What about Heroin vs. Weight Loss?
In a six month follow up 22% of the subjects who were treated for opioid use had returned to use. While that is still a high number, and may be underestimated because the follow up- clearly weight loss is even more difficult with the non-surgical techniques that are available. (17)
What about Biggest Loser, or all the people we read about who lose weight?
When someone makes news for weight loss, it is news. That means it is less than common. Placing someone in a different environment, where they can focus on their diet and begin a program of working out is artificial. There have been a number of stories of individuals who leave such programs and return to their weight.
What about Exercise?
Speaking of “Biggest Loser” what about exercise? While many gyms tout membership to assist in New Year’s resolutions, the data for weight loss with working out is not that great. In fact, a recent study from Arizona State University put 81 women into a program, and found that at the end of several months a number of them were more fit but had more fat. There was a subgroup who, after a month on the exercise program lost weight and continued to lose weight. The interpretation was that some were consuming more calories – with the suggestion that a month after an exercise program to check weight and if not losing then reconsider the calories in diet (18)
So What Do We Do?
We know what doesn’t work – a temporary fix. Changing lifestyle is problematic, because some feel they change lifestyle after being on diets- and yet they have assumptions about food that are not true. For example – they might feel the potato should be avoided when in fact, it is a perfectly good food that offers long-term satiety and low calories (about 135 per medium potato).
When we looked at our weight loss patients who had lost weight and kept it off we noticed several important factors:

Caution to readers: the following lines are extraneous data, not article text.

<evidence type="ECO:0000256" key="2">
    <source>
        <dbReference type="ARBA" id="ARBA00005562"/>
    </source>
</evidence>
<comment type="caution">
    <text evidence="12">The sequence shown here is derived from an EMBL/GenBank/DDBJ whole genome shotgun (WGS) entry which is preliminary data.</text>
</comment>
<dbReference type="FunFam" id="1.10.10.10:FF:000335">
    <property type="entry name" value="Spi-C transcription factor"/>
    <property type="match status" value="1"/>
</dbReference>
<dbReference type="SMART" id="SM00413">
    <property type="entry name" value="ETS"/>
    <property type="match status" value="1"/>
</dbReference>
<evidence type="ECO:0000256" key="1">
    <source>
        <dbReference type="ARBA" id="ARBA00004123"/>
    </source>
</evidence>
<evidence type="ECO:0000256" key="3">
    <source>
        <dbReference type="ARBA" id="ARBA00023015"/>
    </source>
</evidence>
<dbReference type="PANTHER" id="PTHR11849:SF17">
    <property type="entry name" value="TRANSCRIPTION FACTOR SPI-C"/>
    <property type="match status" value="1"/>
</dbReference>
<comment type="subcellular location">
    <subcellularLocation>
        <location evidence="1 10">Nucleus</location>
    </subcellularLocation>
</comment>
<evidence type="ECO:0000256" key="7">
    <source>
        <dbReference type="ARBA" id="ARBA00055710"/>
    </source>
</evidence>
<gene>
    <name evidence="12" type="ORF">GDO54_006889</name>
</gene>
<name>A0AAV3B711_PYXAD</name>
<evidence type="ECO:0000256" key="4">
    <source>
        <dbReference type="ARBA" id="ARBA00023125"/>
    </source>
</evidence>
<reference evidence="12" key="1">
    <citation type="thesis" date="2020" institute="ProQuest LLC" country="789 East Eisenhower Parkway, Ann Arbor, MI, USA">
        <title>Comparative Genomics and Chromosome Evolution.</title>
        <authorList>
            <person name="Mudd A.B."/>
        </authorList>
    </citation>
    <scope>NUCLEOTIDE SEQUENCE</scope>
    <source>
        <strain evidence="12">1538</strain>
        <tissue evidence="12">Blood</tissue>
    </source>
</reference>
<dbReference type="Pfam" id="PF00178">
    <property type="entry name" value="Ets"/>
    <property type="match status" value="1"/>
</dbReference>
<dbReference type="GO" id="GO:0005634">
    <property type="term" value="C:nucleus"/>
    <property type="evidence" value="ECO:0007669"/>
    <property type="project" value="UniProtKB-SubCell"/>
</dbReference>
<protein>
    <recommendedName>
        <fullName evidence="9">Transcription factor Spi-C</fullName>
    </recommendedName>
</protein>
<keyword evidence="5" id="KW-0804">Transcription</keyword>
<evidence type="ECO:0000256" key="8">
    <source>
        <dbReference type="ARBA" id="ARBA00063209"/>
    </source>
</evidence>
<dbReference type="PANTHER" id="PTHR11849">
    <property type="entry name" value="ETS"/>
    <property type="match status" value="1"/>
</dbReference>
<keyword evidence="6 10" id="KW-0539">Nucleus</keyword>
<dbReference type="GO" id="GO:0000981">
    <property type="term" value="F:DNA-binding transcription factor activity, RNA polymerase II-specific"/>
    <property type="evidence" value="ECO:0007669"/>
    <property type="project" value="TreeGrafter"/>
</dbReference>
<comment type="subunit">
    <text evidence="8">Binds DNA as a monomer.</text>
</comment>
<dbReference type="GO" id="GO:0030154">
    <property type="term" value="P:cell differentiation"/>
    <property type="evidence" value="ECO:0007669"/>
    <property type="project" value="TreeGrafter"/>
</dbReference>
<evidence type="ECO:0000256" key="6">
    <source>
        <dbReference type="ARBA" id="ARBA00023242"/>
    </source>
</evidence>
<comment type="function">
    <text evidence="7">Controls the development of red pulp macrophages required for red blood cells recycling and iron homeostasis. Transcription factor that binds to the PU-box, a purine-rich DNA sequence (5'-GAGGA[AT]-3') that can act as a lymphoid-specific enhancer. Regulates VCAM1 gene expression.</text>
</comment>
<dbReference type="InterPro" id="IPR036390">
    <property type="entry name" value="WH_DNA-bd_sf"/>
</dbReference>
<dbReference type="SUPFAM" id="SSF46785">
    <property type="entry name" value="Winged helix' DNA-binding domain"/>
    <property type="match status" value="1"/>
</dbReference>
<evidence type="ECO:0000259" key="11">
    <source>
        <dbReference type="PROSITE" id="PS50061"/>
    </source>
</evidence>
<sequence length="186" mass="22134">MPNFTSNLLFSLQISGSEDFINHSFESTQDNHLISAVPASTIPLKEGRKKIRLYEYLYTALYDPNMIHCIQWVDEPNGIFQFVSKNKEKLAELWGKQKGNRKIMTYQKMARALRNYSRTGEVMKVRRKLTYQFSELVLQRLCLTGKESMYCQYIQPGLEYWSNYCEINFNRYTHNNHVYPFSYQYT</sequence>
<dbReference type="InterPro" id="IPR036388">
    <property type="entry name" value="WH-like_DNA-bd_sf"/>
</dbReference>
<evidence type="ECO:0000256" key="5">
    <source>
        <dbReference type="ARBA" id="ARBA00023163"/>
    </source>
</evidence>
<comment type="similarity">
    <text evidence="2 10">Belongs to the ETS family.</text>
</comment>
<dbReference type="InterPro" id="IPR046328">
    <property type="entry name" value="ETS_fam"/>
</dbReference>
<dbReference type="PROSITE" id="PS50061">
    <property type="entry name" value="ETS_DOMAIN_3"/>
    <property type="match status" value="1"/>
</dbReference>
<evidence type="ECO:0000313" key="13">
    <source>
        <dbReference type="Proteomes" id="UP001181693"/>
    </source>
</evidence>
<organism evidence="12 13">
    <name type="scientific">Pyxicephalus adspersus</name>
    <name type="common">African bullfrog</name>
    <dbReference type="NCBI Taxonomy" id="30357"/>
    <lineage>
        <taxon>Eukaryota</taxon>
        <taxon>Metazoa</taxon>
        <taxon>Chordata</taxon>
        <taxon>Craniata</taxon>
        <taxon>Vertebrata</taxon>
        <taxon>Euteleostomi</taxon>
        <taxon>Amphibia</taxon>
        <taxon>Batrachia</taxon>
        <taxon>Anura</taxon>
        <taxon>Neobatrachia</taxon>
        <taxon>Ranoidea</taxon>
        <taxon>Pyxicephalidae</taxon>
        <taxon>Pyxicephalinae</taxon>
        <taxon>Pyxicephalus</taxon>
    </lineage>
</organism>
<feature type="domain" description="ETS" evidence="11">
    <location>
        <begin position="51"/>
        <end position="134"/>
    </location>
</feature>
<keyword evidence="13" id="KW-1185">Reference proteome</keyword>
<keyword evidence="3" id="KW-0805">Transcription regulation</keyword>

(1) They cooked.
While over 85% of patients did not cook before (defined as cooking the majority of their meals) – those who were successful found success in the kitchen. Some had “cooked” before, several were even trained as a chefs but had gone into other work.
(2) Their tastes changed.
When drilling down on the 15% who had cooked before what they ate changed. The meals they had eaten prior to surgery were completely different five years after surgery. Few of them had soda or other sugary drinks more than once a week.
(3) None were following classic “diets.”
Not a single one of them were “protein first” or “vegetarian” or defined themselves by a diet. Most were enjoying a wider variety of foods than they had before. For many of them it was liberating, “I free so much of my brain up because I don’t think about dieting anymore.” Remarkably, the average number of salads per week was less than one.
(4) They exercised.
77% of them engaged in some activity – although for the majority of them this meant a long walk five to six times daily.
Long term weight loss is difficult – but from what we can determine, it does involve some delicious changes. Getting out of the restaurant and into the kitchen being one of them.
(1) The results of treatment for obesity: a review of the literature and report of a series. AMA Arch Intern Med. 1959 Jan: 103 (1) : 79-85.Stunkard A, McLaren-Hume M.
(2) Long-term maintenance of weight loss: Current status. Psychol. 2000; 19 (Suppl 1) 5-16. Jeffery RW, Drewnowski A, et al.